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“No Russian armed forces have even been in Ukraine” and other recent narratives of Russian propaganda

"No Russian armed forces have even been in Ukraine" and other recent narratives of Russian propaganda
Edited by: Yuri Zoria
On 14 January the pro-Kremlin media claimed that Russia is not a party to the conflict in Ukraine because there is a “civil war” there. They also said that there have never been and are no Russian armed forces in southern and eastern Ukraine. Sadly this would only be true if pro-Kremlin media were able to build a time-traveling machine and used it extensively.

Read also on the Russian troops on the Ukrainian soil:

Ukraine was constantly in the crosshairs of Kremlin disinformation last year and it seems that the country will remain there this year as well. This week there were again false accusations of Ukraine being an aggressor in Donbas and in the Kerch Strait.

The well-known narrative about Ukraine as a “failed state” was also present, as there were incorrect claims about Ukraine’s plans to close its nuclear power plants due to a shortage of uranium. In addition, the Ukrainian Ministry of Foreign Affairs was accused of serving the interests of oligarchs and we were told that Ukraine would soon reach the top of the list of countries with the biggest debt. However, those claims only ring true in pro-Kremlin media; elsewhere they appear for what they are – accusations without evidence.

Last but not least, pro-Kremlin media tried to disinform about the dispute over the autocephaly of the Ukrainian Orthodox Church claiming that the whole process is a pre-election trick and “Tomos”, i.e. the document with the decree of Ukrainian autocephaly, is not entirely real. Both of those narratives are used to undermine the Ukrainian Orthodox Church and at the same time discredit the upcoming presidential elections in the country.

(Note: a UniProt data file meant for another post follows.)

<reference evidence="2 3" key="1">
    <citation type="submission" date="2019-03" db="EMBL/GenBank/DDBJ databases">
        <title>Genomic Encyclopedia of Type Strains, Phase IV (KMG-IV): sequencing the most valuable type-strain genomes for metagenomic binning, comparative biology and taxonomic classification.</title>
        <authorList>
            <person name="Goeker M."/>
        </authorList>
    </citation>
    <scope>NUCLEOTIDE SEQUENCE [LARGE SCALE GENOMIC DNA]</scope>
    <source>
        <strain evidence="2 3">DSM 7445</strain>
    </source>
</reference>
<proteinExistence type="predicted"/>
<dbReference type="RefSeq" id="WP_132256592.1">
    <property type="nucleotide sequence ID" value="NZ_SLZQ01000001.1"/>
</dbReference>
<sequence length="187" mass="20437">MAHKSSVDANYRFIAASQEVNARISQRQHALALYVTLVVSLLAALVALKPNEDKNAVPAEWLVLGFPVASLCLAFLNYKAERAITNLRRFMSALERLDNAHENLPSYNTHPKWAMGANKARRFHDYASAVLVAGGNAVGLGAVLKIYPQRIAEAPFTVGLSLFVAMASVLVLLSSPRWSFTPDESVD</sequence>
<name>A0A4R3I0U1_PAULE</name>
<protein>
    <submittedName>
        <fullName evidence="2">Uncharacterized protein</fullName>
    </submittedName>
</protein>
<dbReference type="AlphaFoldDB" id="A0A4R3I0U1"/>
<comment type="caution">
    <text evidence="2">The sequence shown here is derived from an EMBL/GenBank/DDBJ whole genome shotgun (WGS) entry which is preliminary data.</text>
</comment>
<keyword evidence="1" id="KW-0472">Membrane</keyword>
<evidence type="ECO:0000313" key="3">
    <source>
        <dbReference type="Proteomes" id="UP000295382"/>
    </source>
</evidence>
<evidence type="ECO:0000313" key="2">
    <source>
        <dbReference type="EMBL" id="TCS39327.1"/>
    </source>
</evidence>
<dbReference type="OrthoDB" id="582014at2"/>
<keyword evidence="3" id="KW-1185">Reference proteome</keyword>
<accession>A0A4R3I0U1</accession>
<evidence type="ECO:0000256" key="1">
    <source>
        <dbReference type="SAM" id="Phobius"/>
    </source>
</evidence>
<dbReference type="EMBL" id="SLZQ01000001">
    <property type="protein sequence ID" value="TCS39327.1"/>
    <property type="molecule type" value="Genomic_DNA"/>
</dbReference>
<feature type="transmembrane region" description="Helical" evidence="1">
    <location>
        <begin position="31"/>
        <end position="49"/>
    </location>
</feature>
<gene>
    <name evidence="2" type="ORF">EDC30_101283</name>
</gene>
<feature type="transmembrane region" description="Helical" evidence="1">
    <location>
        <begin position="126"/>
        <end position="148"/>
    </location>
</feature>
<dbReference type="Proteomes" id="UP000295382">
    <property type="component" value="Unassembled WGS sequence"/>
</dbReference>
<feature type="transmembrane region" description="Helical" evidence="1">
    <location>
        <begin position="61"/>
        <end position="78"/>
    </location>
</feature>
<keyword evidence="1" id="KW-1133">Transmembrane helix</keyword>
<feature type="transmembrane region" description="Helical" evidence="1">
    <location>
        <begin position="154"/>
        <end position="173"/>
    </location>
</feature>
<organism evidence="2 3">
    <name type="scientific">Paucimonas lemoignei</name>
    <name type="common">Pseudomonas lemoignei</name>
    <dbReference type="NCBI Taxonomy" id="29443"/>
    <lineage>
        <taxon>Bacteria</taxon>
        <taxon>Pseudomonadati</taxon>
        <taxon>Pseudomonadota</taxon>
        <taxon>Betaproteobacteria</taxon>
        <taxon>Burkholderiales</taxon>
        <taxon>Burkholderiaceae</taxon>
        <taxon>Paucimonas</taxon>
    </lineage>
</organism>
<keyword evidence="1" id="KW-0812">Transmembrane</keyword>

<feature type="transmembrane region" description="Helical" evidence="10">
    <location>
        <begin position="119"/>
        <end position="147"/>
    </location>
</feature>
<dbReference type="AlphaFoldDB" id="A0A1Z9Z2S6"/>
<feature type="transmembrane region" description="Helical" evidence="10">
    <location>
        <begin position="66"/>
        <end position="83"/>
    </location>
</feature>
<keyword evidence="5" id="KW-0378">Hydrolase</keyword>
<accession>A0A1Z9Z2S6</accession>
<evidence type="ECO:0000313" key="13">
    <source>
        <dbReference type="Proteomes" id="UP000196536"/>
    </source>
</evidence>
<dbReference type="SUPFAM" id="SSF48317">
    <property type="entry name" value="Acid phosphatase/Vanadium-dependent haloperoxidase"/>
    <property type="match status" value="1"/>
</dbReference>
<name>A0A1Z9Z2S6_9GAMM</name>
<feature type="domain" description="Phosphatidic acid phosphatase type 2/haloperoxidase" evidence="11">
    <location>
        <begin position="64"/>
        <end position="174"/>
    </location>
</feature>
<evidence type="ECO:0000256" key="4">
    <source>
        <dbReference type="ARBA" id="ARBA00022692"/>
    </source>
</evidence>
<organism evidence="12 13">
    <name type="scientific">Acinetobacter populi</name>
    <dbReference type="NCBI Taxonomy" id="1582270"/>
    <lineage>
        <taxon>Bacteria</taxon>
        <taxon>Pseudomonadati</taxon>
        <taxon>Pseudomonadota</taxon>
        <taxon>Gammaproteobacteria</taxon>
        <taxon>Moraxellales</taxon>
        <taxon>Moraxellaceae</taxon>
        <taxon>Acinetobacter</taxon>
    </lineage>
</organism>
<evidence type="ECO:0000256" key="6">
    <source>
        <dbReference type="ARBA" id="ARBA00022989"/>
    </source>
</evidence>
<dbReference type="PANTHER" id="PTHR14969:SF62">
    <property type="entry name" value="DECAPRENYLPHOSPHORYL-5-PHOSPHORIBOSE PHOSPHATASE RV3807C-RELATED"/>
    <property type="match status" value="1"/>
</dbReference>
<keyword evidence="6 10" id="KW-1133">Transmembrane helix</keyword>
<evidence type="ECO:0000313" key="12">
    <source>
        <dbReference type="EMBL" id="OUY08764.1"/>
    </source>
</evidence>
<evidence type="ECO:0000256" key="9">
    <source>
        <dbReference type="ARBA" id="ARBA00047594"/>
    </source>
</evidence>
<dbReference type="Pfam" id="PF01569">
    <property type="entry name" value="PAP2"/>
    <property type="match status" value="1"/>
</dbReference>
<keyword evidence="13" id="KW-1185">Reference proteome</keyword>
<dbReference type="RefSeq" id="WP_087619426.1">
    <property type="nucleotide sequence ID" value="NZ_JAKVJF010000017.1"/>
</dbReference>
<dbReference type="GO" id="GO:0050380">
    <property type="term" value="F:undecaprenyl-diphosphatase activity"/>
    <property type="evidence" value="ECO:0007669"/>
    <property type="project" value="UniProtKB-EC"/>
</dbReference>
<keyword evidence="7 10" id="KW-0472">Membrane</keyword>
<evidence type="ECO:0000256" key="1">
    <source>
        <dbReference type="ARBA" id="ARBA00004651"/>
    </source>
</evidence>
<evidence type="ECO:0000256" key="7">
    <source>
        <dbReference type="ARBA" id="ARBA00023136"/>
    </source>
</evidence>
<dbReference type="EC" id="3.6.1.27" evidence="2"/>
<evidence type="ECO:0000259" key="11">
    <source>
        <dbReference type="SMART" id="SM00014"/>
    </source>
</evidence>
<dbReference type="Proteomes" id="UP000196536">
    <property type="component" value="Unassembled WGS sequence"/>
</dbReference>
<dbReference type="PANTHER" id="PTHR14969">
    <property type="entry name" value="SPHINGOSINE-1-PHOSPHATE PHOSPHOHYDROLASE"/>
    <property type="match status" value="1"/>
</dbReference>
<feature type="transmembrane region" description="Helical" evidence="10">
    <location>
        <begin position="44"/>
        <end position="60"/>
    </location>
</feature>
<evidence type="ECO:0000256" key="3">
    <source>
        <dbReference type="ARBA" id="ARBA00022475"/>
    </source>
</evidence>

Fascism special

On 13th of January, the Lithuanians commemorated the night in 1991 when Soviet troops attempted to crush the country’s re-established independence. That night Soviet troops killed 14 unarmed civilians who were amongst the crowd standing as a human shield to protect the TV tower and the country’s only TV station. Pro-Kremlin disinformation has consistently tried to put these events into a completely different and cynical light, claiming that the 14 people were killed by fellow Lithuanians.

As if attacking the memory of 14 innocent people was not enough, pro-Russian media also had a problem with the annual Freedom Prize, which the Lithuanian parliament gave to seven freedom fighters – the Forest Brothers, who took up armed resistance against the Soviet occupation at the end of WW2.

The pro-Kremlin media has long been slandering the Baltic Forest Brothers as Nazi collaborators, in attempts to discredit the Baltic States’ independence struggle and whitewash the history of Soviet occupation. This year the rhetoric was updated to reflect more current trends, as the Forest Brothers were also labeled as terrorists.

Disinformers also used the occasion to praise Stalin’s regime as “not bloody and very humane”. A regime, which, according to estimates, killed around 20 million people.

Read also:

New narratives

The planned emergence of a new Republic of North Macedonia (FYROM) inspired pro-Kremlin media to come up with claims that the country has been forced into its name change and NATO accession by other countries and that there are mass protests against the new name. Those with a keen eye will probably notice that the accusation of being a puppet of the west is something that has been heavily used by the Kremlin media against Ukraine as well.

Last but not least – a laboratory in Georgia has for some time been in the epicenter of outright conspiracy theories. This week there were claims – without any evidence to support them – that biologists from a US military medical group and some private contractors could have performed secret experiments on Georgians and that nearly 100 people died after a free Hepatitis C elimination program did not go as planned.

In reality, the laboratory facility is part of the National Center for Disease Control and Public Health (NCDC), which became operational in August 2013. The Lugar Center is a top-tiered institution in the NCDC’s laboratory network and serves as a reference laboratory for Georgia’s public health system.

Read also:


Edited by: Yuri Zoria
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